Album Review: There’s No Leaving Now

There’s No Leaving Now by The Tallest Man on Earth (Dead Oceans, 2012. 39 minutes) The Tallest Man on Earth is the stage name of Swedish singer-songwriter, Kristian Matsson. Matsson has released three full-length albums and two EPs. He is heavily influenced by Bob Dylan, Pete Seeger, and Woody Guthrie. Matsson is married to fellow singer-songwriter Amanda Matsson of Idiot Wind. In Exploration of Top-Notch Analysis In case you didn’t notice, my previous review explored a book of poetry—the first poetry review on this blog. I’ve avoided poetry because I don’t know what to do with it. It has been said to critically review art one must question whether the artist completed her purpose. If you don’t like the art… Read More →

Album Review: The Idler Wheel…

The Idler Wheel Is Wiser Than the Driver of the Screw and Whipping Cords Will Serve You More Than Ropes Will Ever Do by Fiona Apple (Clean Slate, Epic, 2012. 43 minutes) Born in New York City, Fiona Apple is a singer-songwriter and pianist. Apple first gained notoriety for her debut album, Tidal, winning a Grammy Award for Best Female Rock Vocal Performance. The Idler Wheel… is Apple’s fourth studio album. Instability  I can’t say I’ve known a truly unstable person and I want to be careful about labeling Fiona Apple as such—I don’t know her and it would be rude to assume. But, I imagine friendship with such a person would be a roller coaster. Words might be volatile;… Read More →

Album Review: Ten Stories

Ten Stories by mewithoutYou (Pine Street Collection, 2012. 40 minutes) mewithoutYou is an American rock band from Philadelphia, Pennsylvania. The band includes Aaron Weiss (vocals), Michael Weiss (guitar), and Rickie Mazzotta (drums) with a carousel of supporting musicians. mewithoutYou signed with Tooth and Nail Records releasing their first four records with the label. Ten Stories is self-released and offers a return to the band’s earlier sound. Circular Narrative “All circles presuppose they’ll end where they begin, but in their leaving can they ever come back round.” – Aaron Weiss adapted from Hegel’s Phenomenology of Spirit. Looking back on the music that defined my teen years, not much of it carried staying power. I liked ska, but the genre died in… Read More →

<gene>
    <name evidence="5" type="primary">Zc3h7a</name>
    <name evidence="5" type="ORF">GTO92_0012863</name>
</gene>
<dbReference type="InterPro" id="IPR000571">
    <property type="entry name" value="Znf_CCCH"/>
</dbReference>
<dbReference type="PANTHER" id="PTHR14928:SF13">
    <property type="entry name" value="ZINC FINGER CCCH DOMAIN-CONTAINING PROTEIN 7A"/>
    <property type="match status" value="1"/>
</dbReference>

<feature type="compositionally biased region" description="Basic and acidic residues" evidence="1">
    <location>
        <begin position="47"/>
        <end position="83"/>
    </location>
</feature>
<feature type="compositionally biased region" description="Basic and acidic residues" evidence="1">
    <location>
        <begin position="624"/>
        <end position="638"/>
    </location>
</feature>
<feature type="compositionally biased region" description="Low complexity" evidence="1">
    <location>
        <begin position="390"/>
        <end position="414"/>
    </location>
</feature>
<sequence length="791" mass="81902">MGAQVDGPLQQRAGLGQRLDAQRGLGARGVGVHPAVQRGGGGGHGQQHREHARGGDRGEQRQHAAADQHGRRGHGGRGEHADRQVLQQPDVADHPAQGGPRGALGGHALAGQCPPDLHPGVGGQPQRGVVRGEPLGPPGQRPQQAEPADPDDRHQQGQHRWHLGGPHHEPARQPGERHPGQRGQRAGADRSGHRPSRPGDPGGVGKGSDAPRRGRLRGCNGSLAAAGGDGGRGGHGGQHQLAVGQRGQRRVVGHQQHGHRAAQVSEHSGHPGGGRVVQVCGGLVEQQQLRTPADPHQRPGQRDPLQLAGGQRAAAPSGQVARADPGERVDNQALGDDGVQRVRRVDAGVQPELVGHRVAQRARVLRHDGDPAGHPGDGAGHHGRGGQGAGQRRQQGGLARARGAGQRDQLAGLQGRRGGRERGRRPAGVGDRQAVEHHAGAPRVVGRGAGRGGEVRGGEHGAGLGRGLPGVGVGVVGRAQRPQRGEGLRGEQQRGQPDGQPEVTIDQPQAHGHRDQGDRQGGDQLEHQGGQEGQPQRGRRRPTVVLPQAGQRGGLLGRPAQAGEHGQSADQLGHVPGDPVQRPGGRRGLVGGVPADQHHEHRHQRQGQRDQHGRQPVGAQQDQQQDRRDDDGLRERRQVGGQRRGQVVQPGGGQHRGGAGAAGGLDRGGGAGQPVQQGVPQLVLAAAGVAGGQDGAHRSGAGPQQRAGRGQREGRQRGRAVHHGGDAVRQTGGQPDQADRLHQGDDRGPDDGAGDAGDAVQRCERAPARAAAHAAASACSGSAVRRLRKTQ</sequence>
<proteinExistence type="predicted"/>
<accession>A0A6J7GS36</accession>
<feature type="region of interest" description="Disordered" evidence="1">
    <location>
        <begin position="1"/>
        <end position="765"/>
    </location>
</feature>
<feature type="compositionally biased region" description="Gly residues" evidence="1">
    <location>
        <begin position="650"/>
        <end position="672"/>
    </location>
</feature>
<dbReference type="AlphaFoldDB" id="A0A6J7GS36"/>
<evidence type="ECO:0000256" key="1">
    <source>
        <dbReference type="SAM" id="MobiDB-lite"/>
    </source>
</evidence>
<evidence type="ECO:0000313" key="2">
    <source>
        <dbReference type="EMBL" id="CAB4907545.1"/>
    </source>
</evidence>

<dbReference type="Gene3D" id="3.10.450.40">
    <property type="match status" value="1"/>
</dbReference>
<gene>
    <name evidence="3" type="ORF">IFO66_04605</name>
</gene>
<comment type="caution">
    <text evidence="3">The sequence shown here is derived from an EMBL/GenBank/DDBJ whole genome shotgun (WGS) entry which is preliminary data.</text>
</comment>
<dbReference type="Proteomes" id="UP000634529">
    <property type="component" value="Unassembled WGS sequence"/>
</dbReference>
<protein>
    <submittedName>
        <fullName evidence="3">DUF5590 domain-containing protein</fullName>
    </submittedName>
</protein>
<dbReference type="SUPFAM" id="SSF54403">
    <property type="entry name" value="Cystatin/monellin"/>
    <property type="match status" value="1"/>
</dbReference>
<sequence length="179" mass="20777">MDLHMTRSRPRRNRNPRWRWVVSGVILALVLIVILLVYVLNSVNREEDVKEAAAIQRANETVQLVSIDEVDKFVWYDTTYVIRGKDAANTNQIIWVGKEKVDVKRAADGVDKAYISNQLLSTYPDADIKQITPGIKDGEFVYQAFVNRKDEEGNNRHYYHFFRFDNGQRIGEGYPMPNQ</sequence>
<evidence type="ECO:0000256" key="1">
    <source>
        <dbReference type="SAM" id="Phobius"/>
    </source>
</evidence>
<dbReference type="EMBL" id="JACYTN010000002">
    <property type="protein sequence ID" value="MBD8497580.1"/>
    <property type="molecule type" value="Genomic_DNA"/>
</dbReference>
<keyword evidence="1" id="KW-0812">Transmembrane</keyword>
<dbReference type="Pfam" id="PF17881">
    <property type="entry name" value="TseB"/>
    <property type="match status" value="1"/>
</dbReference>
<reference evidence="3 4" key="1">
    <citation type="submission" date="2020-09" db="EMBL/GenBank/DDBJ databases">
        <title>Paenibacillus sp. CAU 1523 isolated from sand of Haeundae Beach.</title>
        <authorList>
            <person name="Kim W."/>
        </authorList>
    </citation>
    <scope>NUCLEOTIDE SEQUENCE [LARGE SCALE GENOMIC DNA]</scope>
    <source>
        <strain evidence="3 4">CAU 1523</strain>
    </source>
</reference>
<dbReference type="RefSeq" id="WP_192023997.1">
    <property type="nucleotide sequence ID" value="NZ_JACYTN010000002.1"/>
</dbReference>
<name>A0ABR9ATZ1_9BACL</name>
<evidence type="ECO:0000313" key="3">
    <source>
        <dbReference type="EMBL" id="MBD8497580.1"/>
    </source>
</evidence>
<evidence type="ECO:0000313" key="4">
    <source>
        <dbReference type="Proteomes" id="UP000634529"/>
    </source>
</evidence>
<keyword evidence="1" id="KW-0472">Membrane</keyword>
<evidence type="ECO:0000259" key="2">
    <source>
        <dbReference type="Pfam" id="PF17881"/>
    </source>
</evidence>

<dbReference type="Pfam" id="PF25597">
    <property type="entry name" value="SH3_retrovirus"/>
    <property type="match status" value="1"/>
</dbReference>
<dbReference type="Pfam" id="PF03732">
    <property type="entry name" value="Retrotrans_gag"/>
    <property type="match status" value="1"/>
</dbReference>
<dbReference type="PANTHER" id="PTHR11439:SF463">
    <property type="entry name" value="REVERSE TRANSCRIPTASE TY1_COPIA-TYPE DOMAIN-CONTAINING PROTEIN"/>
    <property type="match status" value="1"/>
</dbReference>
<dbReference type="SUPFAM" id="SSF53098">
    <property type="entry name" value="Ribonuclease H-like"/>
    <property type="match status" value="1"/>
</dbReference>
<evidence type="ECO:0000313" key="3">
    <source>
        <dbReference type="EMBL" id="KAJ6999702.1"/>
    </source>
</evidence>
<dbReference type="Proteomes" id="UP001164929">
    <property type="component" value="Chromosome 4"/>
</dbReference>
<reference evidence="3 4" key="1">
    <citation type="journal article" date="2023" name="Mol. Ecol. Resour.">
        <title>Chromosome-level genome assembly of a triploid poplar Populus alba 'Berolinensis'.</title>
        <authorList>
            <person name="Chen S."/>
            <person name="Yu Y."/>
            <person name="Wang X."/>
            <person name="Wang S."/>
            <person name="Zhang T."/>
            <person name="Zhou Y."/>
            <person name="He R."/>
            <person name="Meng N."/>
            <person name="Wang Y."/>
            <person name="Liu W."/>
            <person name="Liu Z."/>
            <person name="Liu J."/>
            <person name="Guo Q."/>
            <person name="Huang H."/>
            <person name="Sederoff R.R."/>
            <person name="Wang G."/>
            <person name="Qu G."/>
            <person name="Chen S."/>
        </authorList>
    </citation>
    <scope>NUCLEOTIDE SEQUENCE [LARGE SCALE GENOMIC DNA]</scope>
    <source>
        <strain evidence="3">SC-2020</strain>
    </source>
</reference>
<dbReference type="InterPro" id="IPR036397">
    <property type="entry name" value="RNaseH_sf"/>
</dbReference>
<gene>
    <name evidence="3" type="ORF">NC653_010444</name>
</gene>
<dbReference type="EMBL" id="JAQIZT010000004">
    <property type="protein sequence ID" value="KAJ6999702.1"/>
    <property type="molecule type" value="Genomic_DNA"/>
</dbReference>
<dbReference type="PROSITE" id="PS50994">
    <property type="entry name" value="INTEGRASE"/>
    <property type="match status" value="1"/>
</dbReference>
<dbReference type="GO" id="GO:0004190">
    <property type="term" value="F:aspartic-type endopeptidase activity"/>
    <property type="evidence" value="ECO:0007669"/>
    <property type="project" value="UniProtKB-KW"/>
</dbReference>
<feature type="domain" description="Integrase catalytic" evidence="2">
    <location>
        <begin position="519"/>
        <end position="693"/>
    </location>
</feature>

Album Review: By the Horns

By the Horns by Julia Stone (Nettwerk Records, 2012. 38 minutes) Julia Stone (b. 1984) is an Australian singer and songwriter. She is most known for the work with her brother in the band Angus & Julia Stone, which began in 2006. By The Horns marks her second solo record. Airy and Light = Good or Bad? Julia Stone’s voice airily permeates her newest solo album By the Horns, with a light and easy quality which is hard to ignore. But, I wish I could ignore it. Her voice grates on me, I think. It’s frankly hard for me to tell, as I love the music, the melodies, the mixing, and everything else on the album. The question has become… Read More →

Album Review: Strangeland

Strangeland by Keane (Island Records, 2012. 45 minutes) Keane is a piano-driven pop band lead by front man Tom Chaplin. Formed in 1997 in East Sussex, England, the band has achieved wide acclaim. Their most successful album is Under the Iron Sea, which topped charts and peaked at number four in the Billboard 200 in 2006. Melody Is Dead Melody is dead. Extinct. No more. It’s pushing up daisies. Melody takes up residence in the great musical beyond. The culprit? You. That’s right, you are solely responsible for grossly mangling melodic content to the point where it simply gave up and breathed its last. It’s sad really—mostly because you had no idea you were doing it. The current shift in… Read More →

Album Review: Valtari